Yellik Ltd has recently received a £90 000 contract proposal company would a unique component of Burley Brothers. To rank alternatives a business person would need to know the OCs of the alternatives. As it stands. it may well be extra then needed in reaching a decision. it may have limitations from a practical business perspective.other words. Furthermore. The following additional information is available: 1. Indeed. costs of £500 would have to be .000 two years ago for a similar contract proposal that was not undertaken. A solution to Yellik Ltd using an OC approach is then derived. YELLIK Ltd. Material A was bought for £20. especially in its emphasis on the need to consider alternative courses of action when making a decision. thus to find the OC of alternatives there is a prior condition of ranking them. organizations may struggle to even recognize what constitutes a best alternative. he/she would first have to know their values. we will use a decision context that is commonly used to introduce the use of OC for decision making purposes namely. The contracts office has put together estimates indicating should not be accepted. following which an alternative incremental cash flow approach is presented.contract estimates. but which has resource implications elsewhere in the organization. a special contract which enables an organization to utilize some existing spare capacity. and its potential pitfalls discussed. however. never mind quantify how much better it is than the next best alternative. AN EXAMPLE OF THE USE OF OPPORTUNITY COST: To illustrate some of the possible problems which may be associated with the practical use of OC. but to know the OCs of the alternatives. hence making OC extra then needed to the decision process. under which the facilities which at completed in six that the contract Yellik Ltd . Employing present are manufacture underutilized the special contract can be months. even in those situations where OC could be calculated. Thus what is being argued is that although OC has a number of strengths. the material is of no immediate use to Yellik Ltd and has zero re-sale value.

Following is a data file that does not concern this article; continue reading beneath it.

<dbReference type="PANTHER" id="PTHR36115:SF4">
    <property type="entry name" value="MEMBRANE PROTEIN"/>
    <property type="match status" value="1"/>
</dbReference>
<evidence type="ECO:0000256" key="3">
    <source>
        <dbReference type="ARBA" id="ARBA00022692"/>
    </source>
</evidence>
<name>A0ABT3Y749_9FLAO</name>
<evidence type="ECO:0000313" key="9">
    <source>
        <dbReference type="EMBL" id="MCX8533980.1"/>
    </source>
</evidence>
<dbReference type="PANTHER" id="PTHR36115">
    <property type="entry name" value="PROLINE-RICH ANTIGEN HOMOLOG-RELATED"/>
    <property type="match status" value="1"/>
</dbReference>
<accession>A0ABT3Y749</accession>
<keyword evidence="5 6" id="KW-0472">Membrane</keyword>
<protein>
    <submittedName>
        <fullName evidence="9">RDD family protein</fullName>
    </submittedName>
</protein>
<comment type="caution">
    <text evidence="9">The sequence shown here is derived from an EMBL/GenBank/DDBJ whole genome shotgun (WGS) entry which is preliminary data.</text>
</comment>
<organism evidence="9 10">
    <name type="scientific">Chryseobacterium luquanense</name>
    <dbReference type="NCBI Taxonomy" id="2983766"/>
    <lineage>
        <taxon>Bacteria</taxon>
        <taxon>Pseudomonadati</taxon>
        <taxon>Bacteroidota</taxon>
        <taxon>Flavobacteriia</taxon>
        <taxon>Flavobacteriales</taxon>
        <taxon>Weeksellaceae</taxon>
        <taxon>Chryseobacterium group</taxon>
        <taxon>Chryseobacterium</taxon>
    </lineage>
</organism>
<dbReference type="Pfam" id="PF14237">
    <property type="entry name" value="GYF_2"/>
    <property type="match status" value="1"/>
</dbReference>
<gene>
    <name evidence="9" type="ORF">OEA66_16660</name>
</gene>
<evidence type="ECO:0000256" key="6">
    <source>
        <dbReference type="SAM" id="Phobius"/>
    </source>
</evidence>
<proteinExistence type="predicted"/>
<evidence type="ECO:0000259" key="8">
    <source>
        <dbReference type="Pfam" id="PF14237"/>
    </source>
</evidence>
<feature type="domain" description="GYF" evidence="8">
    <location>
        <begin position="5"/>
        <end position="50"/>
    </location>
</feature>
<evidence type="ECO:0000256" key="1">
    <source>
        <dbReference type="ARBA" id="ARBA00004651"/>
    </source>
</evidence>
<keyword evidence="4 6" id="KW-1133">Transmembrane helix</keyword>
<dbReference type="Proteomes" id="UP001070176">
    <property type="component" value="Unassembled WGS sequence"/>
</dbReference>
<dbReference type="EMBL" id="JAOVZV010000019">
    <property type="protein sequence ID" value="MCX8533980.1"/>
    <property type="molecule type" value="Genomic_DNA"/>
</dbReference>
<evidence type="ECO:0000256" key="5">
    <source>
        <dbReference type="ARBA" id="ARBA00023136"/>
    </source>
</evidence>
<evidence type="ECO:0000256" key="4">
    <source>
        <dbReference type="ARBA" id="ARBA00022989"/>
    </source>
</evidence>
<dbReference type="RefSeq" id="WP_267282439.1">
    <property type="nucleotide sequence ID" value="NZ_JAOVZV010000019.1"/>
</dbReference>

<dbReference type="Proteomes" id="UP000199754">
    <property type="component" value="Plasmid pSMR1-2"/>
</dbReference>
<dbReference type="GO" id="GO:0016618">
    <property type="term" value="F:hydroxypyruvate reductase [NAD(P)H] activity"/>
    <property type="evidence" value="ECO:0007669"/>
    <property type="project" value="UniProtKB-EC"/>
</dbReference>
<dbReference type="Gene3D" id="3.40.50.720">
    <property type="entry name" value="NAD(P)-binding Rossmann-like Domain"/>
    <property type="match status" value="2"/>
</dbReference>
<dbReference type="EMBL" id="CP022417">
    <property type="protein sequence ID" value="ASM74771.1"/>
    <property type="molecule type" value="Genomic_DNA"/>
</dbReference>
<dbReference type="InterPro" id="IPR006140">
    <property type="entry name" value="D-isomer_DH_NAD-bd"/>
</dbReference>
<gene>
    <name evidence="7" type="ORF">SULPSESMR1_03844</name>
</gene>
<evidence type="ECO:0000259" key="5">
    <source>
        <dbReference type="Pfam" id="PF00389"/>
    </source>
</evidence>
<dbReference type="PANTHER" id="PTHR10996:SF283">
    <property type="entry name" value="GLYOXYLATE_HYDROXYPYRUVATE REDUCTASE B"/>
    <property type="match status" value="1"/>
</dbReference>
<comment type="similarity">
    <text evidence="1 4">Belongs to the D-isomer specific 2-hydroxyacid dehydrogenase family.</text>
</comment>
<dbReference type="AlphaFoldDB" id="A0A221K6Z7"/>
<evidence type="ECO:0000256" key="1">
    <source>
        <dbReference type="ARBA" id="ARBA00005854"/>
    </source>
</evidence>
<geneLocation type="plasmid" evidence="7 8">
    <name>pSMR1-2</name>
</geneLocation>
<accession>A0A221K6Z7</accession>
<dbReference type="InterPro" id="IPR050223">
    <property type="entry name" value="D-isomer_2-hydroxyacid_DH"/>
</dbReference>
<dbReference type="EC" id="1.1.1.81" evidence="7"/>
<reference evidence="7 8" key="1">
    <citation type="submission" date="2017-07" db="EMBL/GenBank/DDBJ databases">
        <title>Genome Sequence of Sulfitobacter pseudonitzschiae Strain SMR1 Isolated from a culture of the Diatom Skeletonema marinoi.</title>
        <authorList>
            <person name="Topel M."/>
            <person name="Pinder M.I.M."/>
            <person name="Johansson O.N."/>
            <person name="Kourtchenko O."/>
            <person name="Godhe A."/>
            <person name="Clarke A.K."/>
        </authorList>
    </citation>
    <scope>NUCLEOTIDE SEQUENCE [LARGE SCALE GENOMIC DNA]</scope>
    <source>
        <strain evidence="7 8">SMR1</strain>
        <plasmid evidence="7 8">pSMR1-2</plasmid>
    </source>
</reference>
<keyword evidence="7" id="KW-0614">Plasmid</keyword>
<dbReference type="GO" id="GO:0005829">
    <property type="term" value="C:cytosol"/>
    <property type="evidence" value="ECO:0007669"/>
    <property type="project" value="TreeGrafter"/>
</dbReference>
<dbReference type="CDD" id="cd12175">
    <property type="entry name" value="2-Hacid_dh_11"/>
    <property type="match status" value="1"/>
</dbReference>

2.solution using an opportunity cost approach Yellik Ltd-solution using an incremental cash flow approach . The stock of material A would be exhausted by the current contract.600. her time lost on that work being made up by paying overtime costing £3. for any reason. However.000 if used on the contract. material A would first require treatment and conversion at a cost of £2. It should therefore be treated as a variable cost.000 per quarter. 3. Direct labour will be sub-contracted to outside suppliers and paid on a piecework basis. At present it could be sold for £20. it could be used in a few months time in connection with a factory extension as substitute for certain pre-fabricated supports which would cost £16. Her salary is £12.000. 5. In six months time its re-sale value is expected to decline to around £15. An administrator would be needed to co-ordinate the contract.000.000. In this case. the material would have a re-sale value of £11. Its expected useful life was five years. Yellik Ltd . 6. If the company takes delivery. Alternatively. a part of the factory could be sub-let to a local repair and maintenance business for £7. Yellik Ltd cancels the order. if Yellik Ltd does not proceed with it.000. The equipment which would be used for the proposed contract was purchased a few years ago for £70. The £8000 fixed overheads represent an allocation of general factory costs that would remain unchanged whether or not the contract is undertaken. Material B is a very scarce resource which has therefore already been ordered by the firm at a price of £15. 4.000 per annum. then a 20% cancellation charge will apply.000.000. She could be seconded from her normal work as a draughtsperson. If.incurred in order to dispose of it. Yellik Ltd is committed to paying this sum on delivery.